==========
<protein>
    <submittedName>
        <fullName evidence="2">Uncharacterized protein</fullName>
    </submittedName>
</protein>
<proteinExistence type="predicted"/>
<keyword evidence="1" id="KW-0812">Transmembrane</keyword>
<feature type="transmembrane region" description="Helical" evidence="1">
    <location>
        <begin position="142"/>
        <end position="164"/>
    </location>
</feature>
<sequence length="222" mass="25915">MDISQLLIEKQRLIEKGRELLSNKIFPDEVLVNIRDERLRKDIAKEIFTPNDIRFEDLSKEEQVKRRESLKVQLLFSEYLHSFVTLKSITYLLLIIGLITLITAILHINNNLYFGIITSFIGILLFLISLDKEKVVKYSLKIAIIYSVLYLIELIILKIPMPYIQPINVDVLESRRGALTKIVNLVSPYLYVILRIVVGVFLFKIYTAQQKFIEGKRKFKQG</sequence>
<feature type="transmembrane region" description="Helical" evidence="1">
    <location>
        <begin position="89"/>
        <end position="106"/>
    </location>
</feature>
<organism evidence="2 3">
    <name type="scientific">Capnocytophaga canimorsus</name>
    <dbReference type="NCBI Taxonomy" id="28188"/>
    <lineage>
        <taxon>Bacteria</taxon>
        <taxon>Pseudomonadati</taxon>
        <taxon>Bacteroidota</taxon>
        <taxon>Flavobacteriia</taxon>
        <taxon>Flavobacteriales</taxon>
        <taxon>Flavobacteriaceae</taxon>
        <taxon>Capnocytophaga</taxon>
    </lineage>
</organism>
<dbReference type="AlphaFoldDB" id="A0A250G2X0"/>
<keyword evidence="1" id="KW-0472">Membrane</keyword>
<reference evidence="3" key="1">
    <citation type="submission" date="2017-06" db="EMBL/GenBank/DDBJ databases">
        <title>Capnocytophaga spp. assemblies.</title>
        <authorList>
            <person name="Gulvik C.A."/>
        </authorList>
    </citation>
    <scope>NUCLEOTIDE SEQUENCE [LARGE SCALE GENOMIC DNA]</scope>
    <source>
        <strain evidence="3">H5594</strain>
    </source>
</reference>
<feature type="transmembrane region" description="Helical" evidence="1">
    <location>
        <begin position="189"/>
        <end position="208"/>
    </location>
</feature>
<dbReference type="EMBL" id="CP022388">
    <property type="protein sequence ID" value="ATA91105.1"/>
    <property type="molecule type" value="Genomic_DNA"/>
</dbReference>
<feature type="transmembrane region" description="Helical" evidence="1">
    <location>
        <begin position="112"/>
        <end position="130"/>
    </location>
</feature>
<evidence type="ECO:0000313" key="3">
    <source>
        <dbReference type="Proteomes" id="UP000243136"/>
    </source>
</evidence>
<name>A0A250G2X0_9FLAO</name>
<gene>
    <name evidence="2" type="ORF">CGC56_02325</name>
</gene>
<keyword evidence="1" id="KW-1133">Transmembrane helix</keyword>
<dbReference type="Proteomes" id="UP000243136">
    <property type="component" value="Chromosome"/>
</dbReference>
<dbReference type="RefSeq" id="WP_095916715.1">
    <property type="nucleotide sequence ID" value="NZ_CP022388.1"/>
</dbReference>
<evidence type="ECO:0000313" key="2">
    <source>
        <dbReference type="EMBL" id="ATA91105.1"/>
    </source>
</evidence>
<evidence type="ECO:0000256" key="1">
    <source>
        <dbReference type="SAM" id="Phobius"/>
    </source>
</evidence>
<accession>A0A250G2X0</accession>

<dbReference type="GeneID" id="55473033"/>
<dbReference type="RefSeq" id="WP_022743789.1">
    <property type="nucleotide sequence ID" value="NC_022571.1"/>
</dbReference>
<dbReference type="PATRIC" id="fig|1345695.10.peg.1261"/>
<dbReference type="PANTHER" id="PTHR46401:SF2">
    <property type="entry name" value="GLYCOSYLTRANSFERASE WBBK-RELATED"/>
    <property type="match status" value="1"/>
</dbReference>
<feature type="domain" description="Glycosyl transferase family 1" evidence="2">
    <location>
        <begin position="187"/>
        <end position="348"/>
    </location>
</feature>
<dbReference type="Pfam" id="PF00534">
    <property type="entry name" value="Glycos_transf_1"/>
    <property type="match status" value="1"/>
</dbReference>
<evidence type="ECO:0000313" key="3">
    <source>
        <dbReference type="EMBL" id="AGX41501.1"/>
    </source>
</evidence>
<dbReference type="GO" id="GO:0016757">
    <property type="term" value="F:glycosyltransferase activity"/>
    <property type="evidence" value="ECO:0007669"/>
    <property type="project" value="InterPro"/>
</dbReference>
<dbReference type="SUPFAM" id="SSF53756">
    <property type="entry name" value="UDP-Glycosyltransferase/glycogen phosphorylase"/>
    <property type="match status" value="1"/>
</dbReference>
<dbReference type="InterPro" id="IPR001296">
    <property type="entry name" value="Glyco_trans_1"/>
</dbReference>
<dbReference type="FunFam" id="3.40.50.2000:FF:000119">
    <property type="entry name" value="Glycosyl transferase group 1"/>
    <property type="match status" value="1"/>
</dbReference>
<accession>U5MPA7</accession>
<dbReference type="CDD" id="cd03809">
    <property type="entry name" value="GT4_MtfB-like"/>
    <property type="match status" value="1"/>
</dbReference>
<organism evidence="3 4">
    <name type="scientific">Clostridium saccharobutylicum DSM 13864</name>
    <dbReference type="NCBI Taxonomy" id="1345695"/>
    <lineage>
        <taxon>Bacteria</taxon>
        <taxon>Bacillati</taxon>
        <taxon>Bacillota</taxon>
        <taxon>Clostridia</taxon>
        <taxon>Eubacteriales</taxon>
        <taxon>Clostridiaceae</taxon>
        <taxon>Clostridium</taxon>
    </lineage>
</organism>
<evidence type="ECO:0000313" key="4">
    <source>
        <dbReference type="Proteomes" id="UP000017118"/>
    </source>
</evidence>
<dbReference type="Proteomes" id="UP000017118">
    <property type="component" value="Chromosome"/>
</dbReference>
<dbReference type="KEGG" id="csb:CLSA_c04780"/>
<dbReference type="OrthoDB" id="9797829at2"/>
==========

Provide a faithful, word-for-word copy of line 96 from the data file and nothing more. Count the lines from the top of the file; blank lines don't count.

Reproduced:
<dbReference type="PANTHER" id="PTHR46401:SF2">